If you have a profile in the world, no matter who you are or why you have it, someone will dislike you for it. Someone will decide that you shouldn’t be there because.
That stops a lot of people. Fear is a real factor in speaking up, speaking out and taking a stand. The squeaky wheel does get the oil but sometimes not right away and sometimes the oil comes in buckets, not drops. It isn’t for the faint of heart to raise objections, challenge long and dearly held assumptions and disturb the status quo.
Of course, almost all of the people throughout history who came along and made significant changes in anything, faced the wrath of those who liked things fine they way they had been and were. Sometimes the innovators were actually threatened up to and including being physically hurt or killed. If the “keepers” were rich and powerful and the “changers” were poor and weak — you know the rest.
I wrote a while ago about the need for those who keep the traditions going. We need people to do that and to honor heritage, keep remembrance, remain true to the origins of things. We also need people to break with the past, to go in brand new directions and to seek the future, the unknown, with vigor. These two things do not need to be seen as conflicting behaviors. I very much respect the past, especially of our American CCM styles, but I also like new music, new works, and things that are creatively unusual. If we did not have people to hold on to the past, we wouldn’t have much in our museums or archives. If we didn’t have people who seek out new things, there would be no internet and no cell phones.
When someone speaks out and points out problems in how things are, seeing that there is a need for a new point of view, and that someone has the courage to bring the emerging point of view into a public venue (think Martin Luther nailing his manifesto on the church door), the person has to be able to deal with the reactions of those who do not want to be challenged. They won’t be happy. If you don’t speak out because people “won’t like you” or because you might “upset someone”, yet you realize that going along with things as they have always been isn’t really making you happy either, you are faced with a genuine dilemma. If you hide, keeping quiet, you become part of the problem. If you step up to the plate, take on the new ideas yourself and say so out loud, you become a possible target.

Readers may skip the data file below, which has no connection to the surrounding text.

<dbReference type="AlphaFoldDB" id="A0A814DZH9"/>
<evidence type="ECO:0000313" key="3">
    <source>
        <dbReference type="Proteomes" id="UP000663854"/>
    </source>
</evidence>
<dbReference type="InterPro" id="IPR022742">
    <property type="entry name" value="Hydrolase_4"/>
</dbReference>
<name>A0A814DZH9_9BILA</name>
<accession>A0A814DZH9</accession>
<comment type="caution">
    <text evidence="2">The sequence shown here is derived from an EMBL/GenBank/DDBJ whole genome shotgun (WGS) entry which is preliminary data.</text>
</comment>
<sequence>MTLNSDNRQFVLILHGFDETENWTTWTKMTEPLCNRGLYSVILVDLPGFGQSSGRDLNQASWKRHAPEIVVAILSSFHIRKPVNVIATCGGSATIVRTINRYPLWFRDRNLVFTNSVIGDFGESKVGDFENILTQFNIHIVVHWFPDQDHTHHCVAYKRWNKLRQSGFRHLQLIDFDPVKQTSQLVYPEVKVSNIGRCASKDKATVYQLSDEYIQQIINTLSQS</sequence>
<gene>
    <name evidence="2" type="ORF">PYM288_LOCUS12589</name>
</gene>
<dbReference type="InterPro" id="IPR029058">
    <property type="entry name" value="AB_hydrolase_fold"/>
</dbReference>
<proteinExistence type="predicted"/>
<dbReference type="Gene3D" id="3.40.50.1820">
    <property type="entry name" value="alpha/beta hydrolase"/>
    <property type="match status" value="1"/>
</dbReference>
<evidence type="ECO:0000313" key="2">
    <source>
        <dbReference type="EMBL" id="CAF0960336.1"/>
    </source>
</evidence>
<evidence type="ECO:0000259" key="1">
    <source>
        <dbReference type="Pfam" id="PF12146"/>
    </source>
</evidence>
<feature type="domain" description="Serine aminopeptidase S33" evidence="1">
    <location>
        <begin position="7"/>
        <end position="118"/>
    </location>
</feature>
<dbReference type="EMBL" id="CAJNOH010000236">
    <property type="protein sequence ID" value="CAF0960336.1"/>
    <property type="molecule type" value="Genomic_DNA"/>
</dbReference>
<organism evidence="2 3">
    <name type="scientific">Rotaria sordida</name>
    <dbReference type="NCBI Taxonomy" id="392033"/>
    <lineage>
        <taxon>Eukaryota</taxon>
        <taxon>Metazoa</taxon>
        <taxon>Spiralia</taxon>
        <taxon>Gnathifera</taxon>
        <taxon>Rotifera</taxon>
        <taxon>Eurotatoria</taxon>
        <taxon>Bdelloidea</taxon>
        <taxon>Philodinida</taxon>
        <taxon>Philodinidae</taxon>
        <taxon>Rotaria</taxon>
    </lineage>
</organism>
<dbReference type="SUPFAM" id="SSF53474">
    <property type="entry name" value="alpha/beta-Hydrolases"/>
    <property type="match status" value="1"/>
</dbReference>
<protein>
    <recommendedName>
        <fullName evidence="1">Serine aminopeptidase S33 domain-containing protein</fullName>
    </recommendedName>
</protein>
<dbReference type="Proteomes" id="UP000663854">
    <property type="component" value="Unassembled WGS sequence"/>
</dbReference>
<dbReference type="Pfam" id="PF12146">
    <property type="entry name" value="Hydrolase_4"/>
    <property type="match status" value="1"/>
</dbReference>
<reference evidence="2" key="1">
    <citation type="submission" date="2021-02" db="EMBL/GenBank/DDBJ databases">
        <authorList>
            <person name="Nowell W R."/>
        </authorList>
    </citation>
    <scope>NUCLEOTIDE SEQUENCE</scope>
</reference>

Classical training for singing has to change. We can’t hang on to the idea that it prepares you to sing anything anywhere at any time. We have to separate the training process out from the material. Functional training is functional training. Learning Italian or German songs has nothing to do with functional training, but they can merge at some point. Not all vocal training is functional (in fact, most is not). Learning repertoire teaches a specific set of skills but it may not be useful in addressing vocal technique problems in any way.
Contemporary Commercial Music, our styles which started mostly in the USA but have now traveled the world, deserves our respect. We need to know what the parameters of each style are and how to achieve those parameters. We need to base applied vocal training on the expectations of the marketplace, not academia, and we need to understand what does and does not interface in terms of vocal technique and function if the vocalists want to sing in more than one style.
That I have said some version of this for the past forty years is not news. It is a risk that I have to take. That I still get clobbered for doing so is not pleasant. BUT, I’m not going away. Just because other people don’t like the message doesn’t mean the message is wrong. In fact, the reaction I get is partly because my pointing out what other people refuse to admit but know is true is a guarantee for causing anger.